Pakistan "strongly condemned" the terror attack in Gurdaspur on Monday even as reports suggested the militants may have come from across the border.
"We condemn in the strongest terms the terrorist incident in Gurdaspur, India, today, in which a number of precious lives have been lost," said a relase from Pakistan's ministry of foreign affairs.
"Pakistan reiterates its condemnation of terrorism in all its forms and manifestations. We extend heartfelt sympathies and condolences to the Government and people of India and wish the wounded speedy and full recovery, " it added.
The three terrorists who attacked a police station in the border town of Gurdaspur shot dead seven people, including four police personnel, before they were gunned down.
The Narendra Modi government warned unprovoked actions, such as cross-border terrorism, would get a befitting reply, although it was still committed to cordial ties with Pakistan “in the spirit of the Ufa meeting”.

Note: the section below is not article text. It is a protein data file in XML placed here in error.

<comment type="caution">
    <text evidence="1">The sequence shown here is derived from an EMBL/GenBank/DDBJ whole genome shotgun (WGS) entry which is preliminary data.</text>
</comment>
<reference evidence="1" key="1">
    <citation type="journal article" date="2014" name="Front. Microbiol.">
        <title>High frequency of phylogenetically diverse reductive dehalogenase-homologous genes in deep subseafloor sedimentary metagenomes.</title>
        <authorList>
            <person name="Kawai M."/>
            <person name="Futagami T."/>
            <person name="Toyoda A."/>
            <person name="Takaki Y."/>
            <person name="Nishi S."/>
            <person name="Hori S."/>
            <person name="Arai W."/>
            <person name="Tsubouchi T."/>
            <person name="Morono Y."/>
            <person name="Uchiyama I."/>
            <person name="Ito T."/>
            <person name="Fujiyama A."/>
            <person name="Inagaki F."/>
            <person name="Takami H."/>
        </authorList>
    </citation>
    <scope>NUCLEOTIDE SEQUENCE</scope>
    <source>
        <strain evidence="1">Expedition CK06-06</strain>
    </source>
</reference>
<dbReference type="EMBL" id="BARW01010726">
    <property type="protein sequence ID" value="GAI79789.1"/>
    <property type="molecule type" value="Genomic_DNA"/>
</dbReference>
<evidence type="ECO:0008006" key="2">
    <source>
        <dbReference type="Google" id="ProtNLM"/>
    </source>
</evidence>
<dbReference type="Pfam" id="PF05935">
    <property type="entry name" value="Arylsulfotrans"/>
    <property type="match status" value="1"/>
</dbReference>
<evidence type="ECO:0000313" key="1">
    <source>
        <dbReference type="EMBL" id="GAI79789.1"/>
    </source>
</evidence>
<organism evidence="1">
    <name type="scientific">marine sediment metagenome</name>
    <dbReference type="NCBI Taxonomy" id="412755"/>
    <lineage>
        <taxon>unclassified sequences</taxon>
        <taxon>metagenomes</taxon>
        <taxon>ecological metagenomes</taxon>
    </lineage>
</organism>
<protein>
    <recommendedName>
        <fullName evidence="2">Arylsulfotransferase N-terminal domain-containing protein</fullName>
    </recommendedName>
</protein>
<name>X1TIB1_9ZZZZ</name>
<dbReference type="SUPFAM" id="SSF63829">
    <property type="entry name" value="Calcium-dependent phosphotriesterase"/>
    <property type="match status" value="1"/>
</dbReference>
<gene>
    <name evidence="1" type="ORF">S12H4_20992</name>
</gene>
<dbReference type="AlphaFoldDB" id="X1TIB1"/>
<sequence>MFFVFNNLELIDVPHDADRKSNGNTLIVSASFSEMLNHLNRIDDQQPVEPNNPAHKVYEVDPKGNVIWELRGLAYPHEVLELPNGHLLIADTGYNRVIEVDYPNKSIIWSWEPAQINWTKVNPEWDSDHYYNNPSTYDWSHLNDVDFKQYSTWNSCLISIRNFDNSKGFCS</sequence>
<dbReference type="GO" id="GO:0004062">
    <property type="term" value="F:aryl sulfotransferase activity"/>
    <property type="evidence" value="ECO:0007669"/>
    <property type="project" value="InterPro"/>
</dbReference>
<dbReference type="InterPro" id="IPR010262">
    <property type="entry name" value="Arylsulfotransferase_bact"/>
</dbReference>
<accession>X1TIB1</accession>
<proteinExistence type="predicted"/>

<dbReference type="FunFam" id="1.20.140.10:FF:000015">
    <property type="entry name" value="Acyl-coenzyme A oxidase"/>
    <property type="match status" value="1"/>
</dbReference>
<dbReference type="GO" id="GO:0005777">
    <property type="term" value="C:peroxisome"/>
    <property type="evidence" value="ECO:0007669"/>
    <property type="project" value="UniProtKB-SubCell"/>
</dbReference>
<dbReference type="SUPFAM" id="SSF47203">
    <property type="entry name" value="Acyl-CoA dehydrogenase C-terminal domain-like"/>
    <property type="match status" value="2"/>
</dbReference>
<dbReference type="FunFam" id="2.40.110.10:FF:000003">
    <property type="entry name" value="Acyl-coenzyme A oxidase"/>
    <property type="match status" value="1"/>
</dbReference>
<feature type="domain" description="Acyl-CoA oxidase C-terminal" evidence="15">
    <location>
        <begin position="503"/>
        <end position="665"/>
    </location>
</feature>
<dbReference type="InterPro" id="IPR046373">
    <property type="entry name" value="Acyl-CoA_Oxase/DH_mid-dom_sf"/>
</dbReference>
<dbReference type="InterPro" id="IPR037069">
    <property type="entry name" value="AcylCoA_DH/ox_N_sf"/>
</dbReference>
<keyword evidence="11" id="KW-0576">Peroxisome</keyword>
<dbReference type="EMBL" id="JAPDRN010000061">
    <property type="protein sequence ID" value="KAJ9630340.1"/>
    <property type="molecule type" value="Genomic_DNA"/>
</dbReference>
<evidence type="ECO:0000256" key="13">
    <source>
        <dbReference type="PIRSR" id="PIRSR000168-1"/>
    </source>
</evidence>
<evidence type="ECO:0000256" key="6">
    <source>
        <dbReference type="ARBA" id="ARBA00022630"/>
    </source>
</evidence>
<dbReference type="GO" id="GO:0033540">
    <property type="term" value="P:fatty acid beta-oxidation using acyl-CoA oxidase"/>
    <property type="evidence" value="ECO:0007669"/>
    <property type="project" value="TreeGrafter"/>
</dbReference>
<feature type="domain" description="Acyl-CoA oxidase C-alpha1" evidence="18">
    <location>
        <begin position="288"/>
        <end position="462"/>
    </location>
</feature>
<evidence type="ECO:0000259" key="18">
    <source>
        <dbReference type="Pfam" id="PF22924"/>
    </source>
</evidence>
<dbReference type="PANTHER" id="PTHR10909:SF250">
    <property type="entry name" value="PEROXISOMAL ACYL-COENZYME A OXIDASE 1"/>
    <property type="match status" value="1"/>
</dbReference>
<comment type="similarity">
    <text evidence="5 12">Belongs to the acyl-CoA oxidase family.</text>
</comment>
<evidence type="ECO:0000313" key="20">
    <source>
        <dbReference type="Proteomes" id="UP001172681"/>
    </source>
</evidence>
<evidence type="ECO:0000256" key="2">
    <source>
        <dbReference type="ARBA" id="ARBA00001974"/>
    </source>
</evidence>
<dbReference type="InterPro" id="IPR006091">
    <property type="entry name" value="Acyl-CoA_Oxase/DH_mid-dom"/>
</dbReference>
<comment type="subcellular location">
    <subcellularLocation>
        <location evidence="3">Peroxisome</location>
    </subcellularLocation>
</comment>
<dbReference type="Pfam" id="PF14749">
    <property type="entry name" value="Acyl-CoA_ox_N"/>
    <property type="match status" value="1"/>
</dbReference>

"We want peace with Pakistan, but not at the cost of national honour...We will not be the first to attack or fire, but if challenged, will give a befitting reply," home minister Rajnath Singh said.
Jitendra Singh, a junior minister in Prime Minister Narendra Modi's office, said he did not rule out Pakistan's involvement. "There have also been earlier reports of Pakistan infiltration and cross-border mischief in this area," said Singh, whose constituency in the Jammu region borders Gurdaspur.
The attack came at a time national security advisers of the two countries were scheduled to meet in New Delhi, which was decided at a meeting between Prime Minister Narendra Modi and his Pakistani counterpart Nawaz Sharif in Ufa this month.
The terror strike could also jeopardise the resumption of bilateral cricket ties between the two countries. The Indian cricket team is scheduled to play Pakistan in two Tests and five ODIs at a neutral venue, possibly UAE, in December.